"He discharged to make an opening and then went through it, went to the first classroom ... went to the second classroom. We surmise that it was during the second classroom episode that he heard responders coming and apparently at that, decided to take his own life," Malloy said on the ABC show "This Week."
"This sick fellow, you know, clearly mentally ill, killed his mother, proceeded to go on and kill a great number of people," Malloy added.
Vance said Lanza's mother, Nancy Lanza - found dead on Friday at her home - was shot several times.
Townspeople and visitors took solace in church on Sunday. Mass at St. Rose Catholic church was packed. The priest's announcements included news that the Christmas pageant rehearsal would go on as planned, but without 6-year-old Olivia Engel, killed on Friday before she could play the role of an angel.
MEMORIALS DRAW MOURNERS
Makeshift memorials appeared in this affluent town of 27,000 people about 80 miles from New York City. The largest, festooned with flowers and teddy bears, sat at the end of Dickenson Drive where Sandy Hook Elementary stands.
Residents and visitors streamed past a police roadblock to add to it. One woman knelt down and sobbed violently.
As children walked down the street in the rain, carrying their toys and signs, a man sat on the back of his parked car playing a mournful tune on a violin to accompany them.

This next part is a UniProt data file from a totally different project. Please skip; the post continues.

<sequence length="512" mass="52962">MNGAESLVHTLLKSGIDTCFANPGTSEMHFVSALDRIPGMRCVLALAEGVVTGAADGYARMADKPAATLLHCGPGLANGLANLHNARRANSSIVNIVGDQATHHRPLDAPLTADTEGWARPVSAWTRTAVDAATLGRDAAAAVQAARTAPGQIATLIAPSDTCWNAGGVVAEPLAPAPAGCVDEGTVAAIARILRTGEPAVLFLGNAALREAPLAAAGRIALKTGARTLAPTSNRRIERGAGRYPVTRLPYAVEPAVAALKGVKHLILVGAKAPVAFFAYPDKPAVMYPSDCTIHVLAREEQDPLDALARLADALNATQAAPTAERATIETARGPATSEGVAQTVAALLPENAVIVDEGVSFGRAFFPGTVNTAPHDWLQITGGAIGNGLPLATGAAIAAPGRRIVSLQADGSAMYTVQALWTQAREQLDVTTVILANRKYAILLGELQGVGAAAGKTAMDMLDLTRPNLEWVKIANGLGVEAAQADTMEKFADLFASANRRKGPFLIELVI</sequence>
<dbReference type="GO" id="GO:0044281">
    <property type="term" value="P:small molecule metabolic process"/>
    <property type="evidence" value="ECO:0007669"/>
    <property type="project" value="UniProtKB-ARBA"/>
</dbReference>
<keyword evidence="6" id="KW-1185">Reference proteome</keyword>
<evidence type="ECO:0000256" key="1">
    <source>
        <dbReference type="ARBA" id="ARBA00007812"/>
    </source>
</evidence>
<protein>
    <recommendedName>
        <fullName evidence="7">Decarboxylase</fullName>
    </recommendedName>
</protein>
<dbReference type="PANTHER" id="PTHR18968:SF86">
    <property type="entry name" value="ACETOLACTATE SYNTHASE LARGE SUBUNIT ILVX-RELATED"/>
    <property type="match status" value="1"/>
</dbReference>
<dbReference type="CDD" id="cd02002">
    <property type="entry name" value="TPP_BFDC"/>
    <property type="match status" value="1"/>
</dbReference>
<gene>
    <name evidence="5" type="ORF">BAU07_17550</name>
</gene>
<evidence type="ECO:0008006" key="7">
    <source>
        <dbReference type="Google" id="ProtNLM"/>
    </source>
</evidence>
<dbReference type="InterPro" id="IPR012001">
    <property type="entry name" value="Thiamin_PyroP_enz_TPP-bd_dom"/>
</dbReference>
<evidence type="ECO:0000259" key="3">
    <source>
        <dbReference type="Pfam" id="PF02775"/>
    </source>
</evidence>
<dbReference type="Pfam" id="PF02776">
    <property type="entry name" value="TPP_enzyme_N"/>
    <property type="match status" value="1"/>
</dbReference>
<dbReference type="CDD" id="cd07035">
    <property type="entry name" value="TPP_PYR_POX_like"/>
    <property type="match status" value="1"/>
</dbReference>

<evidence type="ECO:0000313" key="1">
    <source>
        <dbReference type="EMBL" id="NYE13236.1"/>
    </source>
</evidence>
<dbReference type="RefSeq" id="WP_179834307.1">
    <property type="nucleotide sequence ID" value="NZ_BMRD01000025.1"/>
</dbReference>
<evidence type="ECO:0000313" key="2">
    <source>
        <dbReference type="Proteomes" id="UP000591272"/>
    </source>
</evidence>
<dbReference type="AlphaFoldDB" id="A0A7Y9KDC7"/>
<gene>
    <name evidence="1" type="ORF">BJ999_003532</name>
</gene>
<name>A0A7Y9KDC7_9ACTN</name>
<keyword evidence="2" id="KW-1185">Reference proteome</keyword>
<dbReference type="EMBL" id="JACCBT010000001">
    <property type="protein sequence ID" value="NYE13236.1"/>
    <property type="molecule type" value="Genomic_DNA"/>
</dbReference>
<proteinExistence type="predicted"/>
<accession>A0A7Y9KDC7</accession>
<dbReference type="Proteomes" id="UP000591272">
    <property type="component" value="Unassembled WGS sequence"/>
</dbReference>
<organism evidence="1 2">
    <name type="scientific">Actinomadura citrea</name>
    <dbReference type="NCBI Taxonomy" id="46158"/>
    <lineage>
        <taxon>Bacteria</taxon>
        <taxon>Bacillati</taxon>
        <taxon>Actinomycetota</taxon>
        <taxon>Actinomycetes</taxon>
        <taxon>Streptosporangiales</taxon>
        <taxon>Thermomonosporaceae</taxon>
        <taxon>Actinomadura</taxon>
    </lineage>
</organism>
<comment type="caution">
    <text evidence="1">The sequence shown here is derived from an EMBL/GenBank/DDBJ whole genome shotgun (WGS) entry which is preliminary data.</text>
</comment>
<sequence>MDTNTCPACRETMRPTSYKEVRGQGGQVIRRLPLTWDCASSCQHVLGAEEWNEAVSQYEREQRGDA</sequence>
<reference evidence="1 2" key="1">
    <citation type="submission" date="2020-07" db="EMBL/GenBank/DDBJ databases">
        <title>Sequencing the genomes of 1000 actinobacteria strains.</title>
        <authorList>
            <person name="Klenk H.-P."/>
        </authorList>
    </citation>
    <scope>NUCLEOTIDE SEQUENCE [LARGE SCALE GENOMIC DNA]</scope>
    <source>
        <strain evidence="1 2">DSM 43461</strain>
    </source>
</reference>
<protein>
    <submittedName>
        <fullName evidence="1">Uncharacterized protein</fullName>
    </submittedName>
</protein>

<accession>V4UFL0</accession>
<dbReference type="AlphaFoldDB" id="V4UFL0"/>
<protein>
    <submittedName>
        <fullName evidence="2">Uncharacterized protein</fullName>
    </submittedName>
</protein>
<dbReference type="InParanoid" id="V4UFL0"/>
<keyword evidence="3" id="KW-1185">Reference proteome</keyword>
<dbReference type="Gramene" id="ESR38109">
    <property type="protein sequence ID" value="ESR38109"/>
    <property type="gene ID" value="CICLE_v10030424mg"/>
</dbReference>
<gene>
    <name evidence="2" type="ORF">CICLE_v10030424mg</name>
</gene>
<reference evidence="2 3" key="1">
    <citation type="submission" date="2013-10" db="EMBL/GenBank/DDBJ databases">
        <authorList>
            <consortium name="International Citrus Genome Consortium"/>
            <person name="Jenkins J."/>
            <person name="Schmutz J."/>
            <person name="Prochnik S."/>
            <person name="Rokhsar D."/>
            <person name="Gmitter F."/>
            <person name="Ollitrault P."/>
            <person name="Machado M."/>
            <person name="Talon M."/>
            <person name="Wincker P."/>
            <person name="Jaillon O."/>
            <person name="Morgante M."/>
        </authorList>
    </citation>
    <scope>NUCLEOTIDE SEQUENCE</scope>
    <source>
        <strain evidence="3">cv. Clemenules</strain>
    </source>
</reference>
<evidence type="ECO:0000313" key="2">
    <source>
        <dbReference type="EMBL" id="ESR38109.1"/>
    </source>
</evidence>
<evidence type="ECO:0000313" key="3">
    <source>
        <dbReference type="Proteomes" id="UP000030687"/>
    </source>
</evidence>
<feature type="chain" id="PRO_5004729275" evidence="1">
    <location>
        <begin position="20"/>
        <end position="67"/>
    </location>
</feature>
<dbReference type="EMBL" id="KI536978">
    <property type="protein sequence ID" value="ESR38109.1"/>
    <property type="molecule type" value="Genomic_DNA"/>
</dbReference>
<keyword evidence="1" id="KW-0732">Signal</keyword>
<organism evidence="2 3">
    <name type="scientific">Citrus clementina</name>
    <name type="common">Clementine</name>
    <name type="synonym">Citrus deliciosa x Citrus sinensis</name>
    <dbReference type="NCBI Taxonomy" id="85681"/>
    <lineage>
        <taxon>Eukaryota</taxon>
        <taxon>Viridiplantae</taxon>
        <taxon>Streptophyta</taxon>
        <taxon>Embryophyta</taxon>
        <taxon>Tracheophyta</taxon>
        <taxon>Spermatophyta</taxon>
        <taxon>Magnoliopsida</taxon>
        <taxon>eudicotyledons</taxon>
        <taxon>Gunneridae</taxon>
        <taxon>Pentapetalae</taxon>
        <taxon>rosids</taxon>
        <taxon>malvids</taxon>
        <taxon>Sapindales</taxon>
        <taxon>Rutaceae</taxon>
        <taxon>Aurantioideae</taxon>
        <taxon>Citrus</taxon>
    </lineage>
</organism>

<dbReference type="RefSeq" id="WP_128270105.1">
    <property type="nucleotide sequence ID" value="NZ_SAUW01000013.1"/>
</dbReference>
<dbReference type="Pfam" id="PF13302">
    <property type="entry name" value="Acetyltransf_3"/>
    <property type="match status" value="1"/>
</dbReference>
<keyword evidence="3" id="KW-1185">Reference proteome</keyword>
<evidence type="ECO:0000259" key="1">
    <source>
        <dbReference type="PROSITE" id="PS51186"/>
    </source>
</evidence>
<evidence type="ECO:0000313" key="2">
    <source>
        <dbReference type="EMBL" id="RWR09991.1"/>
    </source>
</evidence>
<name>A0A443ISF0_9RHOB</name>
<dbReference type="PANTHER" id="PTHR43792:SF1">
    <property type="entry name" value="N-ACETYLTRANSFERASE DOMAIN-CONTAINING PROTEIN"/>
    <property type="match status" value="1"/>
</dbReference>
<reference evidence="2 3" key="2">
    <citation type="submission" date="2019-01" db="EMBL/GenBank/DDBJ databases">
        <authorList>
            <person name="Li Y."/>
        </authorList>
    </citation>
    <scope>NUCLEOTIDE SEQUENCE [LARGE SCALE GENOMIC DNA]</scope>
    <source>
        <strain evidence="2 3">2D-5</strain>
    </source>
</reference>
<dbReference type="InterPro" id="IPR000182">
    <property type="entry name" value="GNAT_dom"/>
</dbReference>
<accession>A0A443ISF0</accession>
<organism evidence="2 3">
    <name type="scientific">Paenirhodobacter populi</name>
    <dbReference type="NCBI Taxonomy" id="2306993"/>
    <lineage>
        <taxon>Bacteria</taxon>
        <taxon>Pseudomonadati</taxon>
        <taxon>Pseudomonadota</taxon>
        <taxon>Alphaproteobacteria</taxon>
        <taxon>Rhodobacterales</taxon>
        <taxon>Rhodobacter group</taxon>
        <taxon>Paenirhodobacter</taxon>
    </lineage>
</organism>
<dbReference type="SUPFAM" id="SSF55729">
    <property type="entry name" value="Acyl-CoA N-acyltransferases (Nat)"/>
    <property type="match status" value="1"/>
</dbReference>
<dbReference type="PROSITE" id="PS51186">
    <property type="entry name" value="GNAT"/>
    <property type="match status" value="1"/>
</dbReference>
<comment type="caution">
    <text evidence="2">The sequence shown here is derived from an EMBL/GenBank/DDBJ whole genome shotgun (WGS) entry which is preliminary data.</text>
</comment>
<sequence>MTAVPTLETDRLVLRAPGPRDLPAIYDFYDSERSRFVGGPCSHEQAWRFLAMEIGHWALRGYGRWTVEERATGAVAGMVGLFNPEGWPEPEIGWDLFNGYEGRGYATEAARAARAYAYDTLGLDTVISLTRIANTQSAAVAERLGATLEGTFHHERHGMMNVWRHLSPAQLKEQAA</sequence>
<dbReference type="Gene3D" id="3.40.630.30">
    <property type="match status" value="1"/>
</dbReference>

"This is a time to come together," said Carina Bandhaver, 43, who lives in nearby Southbury.
The children who survived will not have to return to the scene of the massacre. They will attend classes at an unused school in a Connecticut town about 7 miles away, school officials said. Classes elsewhere in the town will resume on Tuesday, except at Sandy Hook.
Several Democratic lawmakers called for a new push for U.S. gun restrictions on Sunday, including a ban on military-style assault weapons. Senator Dianne Feinstein of California, the author of an assault-weapons ban that lapsed in 2004, said she would introduce new legislation this week.
Gun rights advocates have countered that Connecticut already has among the strictest gun laws in the nation.
Police were trying to establish the relationship between Adam Lanza, Nancy Lanza and the school, and whether the mother and her sons were frequent visitors to gun ranges, according to a law enforcement official briefed on the investigation.
In addition to the military-style Bushmaster assault rifle, a civilian version of the weapon used by U.S. forces in Afghanistan, police said Lanza carried Glock 10 mm and Sig Sauer 9 mm handguns into the school.
Nancy Lanza legally owned a Sig Sauer and a Glock, handguns commonly used by police, in addition to the long gun, according to law enforcement officials.
Lanza had struggled at times to fit into the community and his mother pulled him out of school for several years to home-school him, said Louise Tambascio, the owner of My Place Restaurant, where his mother was a long-time patron.
(Additional reporting by Edith Honan, Martinne Geller, David Ingram and Chris Francescani; Writing by Daniel Trotta and Jim Loney; Editing by Will Dunham and Jackie Frank)